The author has developed and may be available to deliver an advanced seminar entitled Science, Technology, Diplomacy and International Policy. Various versions and formats have been designed in response to differing circumstances, ranging in depth and in duration from one week to three months. The course to date has been offered at the diplomatic Academy of Vienna: University of Toronto (Munk School); Ottawa University (Graduate School of Public and International Affairs); The London Academy of Diplomacy (University of East Anglia); Otago University (NZ), and; the Institute of Diplomacy and Foreign Relations (Malaysia).
A thematic summary follows:
In the globalization era, many of the most profound challenges which imperil the planet – climate change, public health, food security and resource scarcity, to name a few – are rooted in science and driven by technology. Moreover, underdevelopment and insecurity, far more than religious extremism or political violence, represent fundamental threats to world order. In this context, the capability to generate, absorb and use science and technology (S&T) should play a crucial role in resolving differences, reducing inequality and improving security and development prospects. Notwithstanding the present spike in the incidence of armed conflict, there are no military solutions to the world’s most pressing problems – security is much more than a martial art. In consequence, addressing the needs of the poor, sustaining broadly-based development and bridging digital divides must become a preoccupation of both diplomacy and international policy. As a response to the negative attributes of globalization – including polarization and the tendency to socialize of costs while privatizing benefits – science diplomacy is indispensable.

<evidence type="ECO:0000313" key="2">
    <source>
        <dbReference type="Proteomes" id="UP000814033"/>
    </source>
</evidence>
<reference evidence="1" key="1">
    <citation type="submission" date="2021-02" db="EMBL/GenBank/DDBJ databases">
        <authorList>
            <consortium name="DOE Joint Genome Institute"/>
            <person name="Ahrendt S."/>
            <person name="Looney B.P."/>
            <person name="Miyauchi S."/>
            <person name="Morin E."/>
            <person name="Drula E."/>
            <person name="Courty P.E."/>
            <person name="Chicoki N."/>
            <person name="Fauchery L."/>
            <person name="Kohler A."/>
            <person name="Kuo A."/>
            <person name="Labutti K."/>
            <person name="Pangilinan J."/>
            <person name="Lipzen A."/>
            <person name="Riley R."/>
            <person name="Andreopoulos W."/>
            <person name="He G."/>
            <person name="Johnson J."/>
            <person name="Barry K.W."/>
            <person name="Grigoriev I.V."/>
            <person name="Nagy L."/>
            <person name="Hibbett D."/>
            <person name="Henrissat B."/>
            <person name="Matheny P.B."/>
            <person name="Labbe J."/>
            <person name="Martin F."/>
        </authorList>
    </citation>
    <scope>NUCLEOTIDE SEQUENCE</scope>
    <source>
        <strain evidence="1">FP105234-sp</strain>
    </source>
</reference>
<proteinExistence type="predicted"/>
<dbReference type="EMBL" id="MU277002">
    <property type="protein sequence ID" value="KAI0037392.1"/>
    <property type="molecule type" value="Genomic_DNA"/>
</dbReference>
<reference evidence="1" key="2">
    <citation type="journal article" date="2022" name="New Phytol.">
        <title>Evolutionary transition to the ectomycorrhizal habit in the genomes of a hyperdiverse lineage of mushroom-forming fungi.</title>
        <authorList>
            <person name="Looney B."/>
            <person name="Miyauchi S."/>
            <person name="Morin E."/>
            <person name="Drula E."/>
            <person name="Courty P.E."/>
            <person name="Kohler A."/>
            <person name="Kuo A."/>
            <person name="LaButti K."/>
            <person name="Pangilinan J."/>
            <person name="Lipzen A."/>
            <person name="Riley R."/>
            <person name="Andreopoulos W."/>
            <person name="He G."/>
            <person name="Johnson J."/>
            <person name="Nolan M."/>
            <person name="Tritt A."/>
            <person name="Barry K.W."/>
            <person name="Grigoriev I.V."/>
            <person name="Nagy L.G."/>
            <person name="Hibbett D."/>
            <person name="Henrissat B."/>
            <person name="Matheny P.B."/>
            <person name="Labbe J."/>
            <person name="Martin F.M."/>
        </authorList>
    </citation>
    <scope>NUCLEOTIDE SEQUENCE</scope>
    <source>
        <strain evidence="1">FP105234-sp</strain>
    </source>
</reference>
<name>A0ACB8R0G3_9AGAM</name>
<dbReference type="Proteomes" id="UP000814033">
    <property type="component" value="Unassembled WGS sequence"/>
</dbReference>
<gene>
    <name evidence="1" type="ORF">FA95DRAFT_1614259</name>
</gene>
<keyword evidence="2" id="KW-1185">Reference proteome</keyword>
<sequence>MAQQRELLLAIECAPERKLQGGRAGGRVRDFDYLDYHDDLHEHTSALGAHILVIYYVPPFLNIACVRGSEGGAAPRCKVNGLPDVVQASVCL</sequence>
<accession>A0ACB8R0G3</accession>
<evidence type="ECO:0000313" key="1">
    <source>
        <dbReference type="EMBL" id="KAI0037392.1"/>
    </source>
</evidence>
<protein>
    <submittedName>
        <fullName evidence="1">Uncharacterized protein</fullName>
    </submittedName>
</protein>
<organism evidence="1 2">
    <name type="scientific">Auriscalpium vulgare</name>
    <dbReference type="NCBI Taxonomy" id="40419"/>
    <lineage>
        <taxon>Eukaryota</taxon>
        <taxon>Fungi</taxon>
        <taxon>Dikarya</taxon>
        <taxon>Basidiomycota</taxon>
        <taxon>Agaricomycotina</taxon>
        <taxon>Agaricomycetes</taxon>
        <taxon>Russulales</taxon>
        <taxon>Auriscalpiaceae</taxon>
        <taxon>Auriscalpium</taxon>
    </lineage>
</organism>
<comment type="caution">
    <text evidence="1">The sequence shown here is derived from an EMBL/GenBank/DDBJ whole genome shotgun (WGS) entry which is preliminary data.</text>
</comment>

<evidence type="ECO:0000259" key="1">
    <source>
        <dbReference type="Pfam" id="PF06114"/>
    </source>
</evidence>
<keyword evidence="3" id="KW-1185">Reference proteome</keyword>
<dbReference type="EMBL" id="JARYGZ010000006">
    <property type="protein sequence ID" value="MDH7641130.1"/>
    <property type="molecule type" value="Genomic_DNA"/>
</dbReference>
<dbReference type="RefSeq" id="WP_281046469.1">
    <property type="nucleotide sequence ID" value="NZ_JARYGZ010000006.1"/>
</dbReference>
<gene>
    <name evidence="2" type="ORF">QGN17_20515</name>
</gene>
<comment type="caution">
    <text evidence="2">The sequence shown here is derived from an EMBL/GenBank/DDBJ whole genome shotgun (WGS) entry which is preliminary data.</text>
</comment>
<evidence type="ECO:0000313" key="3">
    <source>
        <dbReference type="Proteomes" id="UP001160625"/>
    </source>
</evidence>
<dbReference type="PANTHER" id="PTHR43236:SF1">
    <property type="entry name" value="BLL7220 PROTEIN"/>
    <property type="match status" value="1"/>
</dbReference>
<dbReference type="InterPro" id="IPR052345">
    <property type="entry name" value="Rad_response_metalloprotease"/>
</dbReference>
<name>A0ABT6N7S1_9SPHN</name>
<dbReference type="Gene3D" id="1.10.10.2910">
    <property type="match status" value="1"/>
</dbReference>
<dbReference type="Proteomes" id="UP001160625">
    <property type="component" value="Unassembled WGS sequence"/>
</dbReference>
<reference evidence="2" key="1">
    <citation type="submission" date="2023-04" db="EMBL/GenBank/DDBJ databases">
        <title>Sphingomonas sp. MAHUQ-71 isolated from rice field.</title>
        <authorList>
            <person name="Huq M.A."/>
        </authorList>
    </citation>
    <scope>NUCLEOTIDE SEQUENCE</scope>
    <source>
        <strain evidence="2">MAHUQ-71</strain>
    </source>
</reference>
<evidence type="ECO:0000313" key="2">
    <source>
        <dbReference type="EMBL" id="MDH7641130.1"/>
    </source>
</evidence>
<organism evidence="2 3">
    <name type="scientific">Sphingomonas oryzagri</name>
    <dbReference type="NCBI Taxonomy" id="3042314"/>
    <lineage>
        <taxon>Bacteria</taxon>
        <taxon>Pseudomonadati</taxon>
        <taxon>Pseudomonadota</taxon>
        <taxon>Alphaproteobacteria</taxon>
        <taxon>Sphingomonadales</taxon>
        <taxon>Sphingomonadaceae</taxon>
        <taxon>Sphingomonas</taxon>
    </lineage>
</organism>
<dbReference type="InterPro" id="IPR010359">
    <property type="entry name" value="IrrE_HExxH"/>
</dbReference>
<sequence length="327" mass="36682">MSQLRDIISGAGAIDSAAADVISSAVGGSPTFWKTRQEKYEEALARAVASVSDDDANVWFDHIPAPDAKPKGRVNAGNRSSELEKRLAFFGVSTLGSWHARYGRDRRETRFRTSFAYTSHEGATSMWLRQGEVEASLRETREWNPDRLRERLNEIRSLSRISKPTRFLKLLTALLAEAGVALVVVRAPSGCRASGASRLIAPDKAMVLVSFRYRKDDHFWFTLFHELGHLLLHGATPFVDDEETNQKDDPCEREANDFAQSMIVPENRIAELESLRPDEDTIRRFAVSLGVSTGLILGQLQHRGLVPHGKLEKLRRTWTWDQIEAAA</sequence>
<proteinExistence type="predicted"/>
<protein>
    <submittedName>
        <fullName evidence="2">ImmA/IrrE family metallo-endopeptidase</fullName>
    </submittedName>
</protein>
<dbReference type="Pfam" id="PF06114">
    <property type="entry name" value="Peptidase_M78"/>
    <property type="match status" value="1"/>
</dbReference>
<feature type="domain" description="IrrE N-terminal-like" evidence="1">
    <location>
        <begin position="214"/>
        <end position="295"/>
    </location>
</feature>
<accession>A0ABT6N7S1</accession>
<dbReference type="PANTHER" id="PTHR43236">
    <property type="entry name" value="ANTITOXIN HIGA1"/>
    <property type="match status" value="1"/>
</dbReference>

In order to examine the remedial possibilities, future opinion leaders and senior officials must be critically aware of the key questions at play, and cognizant of the dynamic inter-relationships among principal actors. Although poverty reduction contributes to development, and development is a precondition to security, S&T capacity is largely alien to, and almost invisible within most institutions of global governance. Foreign ministries, development agencies, and indeed most multilateral organizations are without the scientific expertise, technological savvy, cultural predisposition or research and development (R&D) network access required to manage S&T-based issues effectively. If this is to change, diplomacy and development will have to displace defence as the international policy instruments of choice, with structural obstacles overcome and resources re-allocated accordingly. Lasting peace and prosperity will otherwise remain elusive.
The seminar will involve selected readings, intensive exchange, the preparation of a research essay and the presentation of policy briefs by participants. The overall approach will be experimental and the teaching method Socratic. Sessions will typically begin with a discussion led by the instructor, drawing upon his professional experience in both research and field applications. Premiums will be placed on interaction, innovation, insight and initiative.
For more information or to discuss potential teaching opportunities, please click here.